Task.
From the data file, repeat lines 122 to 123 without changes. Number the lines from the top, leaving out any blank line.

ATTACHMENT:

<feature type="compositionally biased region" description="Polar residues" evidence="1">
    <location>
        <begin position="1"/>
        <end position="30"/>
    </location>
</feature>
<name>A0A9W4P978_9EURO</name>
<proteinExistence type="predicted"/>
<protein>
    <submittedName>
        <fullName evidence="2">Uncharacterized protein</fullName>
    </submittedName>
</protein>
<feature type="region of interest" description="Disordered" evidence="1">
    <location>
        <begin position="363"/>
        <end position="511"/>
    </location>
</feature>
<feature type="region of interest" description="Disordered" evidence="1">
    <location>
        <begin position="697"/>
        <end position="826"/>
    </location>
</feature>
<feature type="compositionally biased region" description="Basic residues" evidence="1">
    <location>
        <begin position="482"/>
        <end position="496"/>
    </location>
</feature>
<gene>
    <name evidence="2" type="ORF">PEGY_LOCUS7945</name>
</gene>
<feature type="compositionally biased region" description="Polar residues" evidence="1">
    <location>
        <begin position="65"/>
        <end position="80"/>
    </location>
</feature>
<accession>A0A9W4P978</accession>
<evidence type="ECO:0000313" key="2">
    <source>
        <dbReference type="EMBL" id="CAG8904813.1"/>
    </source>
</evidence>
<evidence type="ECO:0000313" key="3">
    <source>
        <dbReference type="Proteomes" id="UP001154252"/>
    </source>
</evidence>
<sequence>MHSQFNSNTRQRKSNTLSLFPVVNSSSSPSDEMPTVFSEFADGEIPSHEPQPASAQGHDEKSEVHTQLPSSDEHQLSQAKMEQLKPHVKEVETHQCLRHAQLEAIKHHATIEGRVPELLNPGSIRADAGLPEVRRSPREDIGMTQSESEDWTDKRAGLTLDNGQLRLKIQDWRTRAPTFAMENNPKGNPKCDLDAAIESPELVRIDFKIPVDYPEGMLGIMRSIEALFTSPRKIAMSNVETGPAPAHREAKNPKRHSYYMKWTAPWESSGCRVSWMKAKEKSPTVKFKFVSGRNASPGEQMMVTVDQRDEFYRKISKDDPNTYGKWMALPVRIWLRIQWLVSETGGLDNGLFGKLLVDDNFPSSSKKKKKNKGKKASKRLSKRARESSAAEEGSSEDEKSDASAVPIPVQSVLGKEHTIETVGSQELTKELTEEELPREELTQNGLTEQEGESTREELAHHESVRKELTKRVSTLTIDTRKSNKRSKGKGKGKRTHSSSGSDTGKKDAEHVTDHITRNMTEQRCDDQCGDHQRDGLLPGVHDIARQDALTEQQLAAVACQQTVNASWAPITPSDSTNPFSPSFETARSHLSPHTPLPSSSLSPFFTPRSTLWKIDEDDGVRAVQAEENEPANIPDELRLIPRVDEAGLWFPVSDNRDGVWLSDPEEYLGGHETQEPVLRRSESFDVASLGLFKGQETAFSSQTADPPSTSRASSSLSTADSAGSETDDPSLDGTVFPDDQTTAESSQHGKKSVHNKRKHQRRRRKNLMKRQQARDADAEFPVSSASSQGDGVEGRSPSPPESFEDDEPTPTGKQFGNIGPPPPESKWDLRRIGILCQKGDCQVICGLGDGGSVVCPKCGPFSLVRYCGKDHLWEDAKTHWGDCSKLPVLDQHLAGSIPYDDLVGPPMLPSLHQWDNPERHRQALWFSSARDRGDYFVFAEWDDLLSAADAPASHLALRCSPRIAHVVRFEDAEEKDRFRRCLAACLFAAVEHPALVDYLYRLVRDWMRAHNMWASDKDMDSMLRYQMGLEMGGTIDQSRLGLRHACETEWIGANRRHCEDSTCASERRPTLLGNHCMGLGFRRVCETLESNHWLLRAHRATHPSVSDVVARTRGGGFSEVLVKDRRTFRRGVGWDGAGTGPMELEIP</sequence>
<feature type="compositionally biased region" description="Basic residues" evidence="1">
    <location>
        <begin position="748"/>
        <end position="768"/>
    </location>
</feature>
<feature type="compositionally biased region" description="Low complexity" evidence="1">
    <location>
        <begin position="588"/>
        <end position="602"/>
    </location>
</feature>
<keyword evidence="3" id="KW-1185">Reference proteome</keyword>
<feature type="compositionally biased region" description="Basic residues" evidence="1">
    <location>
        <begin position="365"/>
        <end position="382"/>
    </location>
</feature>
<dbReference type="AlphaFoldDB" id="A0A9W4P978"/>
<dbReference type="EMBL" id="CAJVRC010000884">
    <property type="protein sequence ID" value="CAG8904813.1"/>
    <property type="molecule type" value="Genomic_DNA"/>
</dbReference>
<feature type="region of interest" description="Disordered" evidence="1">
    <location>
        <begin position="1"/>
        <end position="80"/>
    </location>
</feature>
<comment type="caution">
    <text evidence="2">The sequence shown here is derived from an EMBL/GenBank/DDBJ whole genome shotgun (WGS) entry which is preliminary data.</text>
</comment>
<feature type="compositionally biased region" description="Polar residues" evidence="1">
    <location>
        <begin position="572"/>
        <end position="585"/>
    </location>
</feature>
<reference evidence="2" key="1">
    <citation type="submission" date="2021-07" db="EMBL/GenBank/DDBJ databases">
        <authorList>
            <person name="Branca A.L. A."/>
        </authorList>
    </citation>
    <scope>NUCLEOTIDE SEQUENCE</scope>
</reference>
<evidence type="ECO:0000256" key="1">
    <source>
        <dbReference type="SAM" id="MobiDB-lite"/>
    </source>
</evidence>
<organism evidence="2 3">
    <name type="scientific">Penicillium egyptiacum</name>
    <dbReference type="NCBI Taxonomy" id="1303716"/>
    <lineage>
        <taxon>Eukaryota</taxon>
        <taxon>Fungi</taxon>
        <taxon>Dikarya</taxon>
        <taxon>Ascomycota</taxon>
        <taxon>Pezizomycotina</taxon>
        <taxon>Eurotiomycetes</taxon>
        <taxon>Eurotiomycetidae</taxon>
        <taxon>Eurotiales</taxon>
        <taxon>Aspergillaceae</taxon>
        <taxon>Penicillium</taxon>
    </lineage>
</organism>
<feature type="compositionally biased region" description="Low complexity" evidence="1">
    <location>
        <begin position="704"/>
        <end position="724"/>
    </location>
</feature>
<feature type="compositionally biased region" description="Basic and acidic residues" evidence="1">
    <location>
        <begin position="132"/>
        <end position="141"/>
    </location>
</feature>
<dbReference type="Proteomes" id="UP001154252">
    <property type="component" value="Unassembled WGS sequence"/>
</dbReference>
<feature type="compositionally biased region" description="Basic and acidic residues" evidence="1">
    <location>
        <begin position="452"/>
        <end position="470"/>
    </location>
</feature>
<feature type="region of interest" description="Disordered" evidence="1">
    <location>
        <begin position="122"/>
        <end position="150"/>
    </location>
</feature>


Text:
    <location>
        <begin position="704"/>